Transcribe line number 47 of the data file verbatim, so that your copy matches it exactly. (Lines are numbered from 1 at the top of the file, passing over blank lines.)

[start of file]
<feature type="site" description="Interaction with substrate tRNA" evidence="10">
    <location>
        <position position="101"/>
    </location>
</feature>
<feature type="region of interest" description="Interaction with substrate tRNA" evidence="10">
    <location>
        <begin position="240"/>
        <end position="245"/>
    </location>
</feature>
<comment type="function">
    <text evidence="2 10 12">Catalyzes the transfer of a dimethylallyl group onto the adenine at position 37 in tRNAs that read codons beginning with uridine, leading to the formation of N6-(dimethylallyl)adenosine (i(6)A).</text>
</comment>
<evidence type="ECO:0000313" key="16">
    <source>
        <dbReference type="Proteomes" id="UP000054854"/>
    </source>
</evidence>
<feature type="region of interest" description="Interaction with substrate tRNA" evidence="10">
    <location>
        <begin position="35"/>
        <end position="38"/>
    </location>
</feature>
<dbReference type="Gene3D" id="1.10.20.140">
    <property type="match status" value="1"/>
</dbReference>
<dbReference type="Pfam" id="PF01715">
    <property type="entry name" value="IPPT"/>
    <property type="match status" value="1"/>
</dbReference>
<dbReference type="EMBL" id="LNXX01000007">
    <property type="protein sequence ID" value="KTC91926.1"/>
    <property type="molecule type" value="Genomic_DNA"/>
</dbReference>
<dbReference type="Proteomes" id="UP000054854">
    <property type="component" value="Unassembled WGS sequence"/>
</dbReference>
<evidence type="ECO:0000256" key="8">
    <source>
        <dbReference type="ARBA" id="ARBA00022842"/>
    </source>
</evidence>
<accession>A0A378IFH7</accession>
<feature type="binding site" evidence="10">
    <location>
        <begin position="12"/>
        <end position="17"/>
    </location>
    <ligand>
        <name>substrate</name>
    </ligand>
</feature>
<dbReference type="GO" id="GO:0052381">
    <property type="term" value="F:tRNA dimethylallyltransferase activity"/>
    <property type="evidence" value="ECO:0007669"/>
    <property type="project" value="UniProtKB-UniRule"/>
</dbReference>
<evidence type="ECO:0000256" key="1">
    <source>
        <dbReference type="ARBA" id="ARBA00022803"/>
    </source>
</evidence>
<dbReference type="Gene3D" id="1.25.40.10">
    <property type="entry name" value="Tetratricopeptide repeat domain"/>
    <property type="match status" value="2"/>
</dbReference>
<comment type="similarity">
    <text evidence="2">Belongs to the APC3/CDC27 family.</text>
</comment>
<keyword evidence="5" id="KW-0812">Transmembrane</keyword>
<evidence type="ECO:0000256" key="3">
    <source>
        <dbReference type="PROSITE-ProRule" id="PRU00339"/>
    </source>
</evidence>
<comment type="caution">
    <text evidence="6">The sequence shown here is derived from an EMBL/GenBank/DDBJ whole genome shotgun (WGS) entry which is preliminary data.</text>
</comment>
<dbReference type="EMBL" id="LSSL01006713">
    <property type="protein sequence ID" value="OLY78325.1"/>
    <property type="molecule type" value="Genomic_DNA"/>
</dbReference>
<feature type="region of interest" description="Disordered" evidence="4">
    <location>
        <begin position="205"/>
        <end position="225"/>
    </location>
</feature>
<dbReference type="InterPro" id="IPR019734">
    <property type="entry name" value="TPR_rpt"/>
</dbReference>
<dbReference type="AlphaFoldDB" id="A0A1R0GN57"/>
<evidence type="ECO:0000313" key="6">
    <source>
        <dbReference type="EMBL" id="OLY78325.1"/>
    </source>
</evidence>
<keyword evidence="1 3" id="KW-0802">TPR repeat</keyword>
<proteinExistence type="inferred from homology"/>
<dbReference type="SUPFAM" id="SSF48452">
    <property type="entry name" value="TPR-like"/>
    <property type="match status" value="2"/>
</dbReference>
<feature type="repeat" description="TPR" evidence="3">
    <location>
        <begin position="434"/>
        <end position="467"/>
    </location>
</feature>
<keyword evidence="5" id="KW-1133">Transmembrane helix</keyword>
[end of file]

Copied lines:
    <location>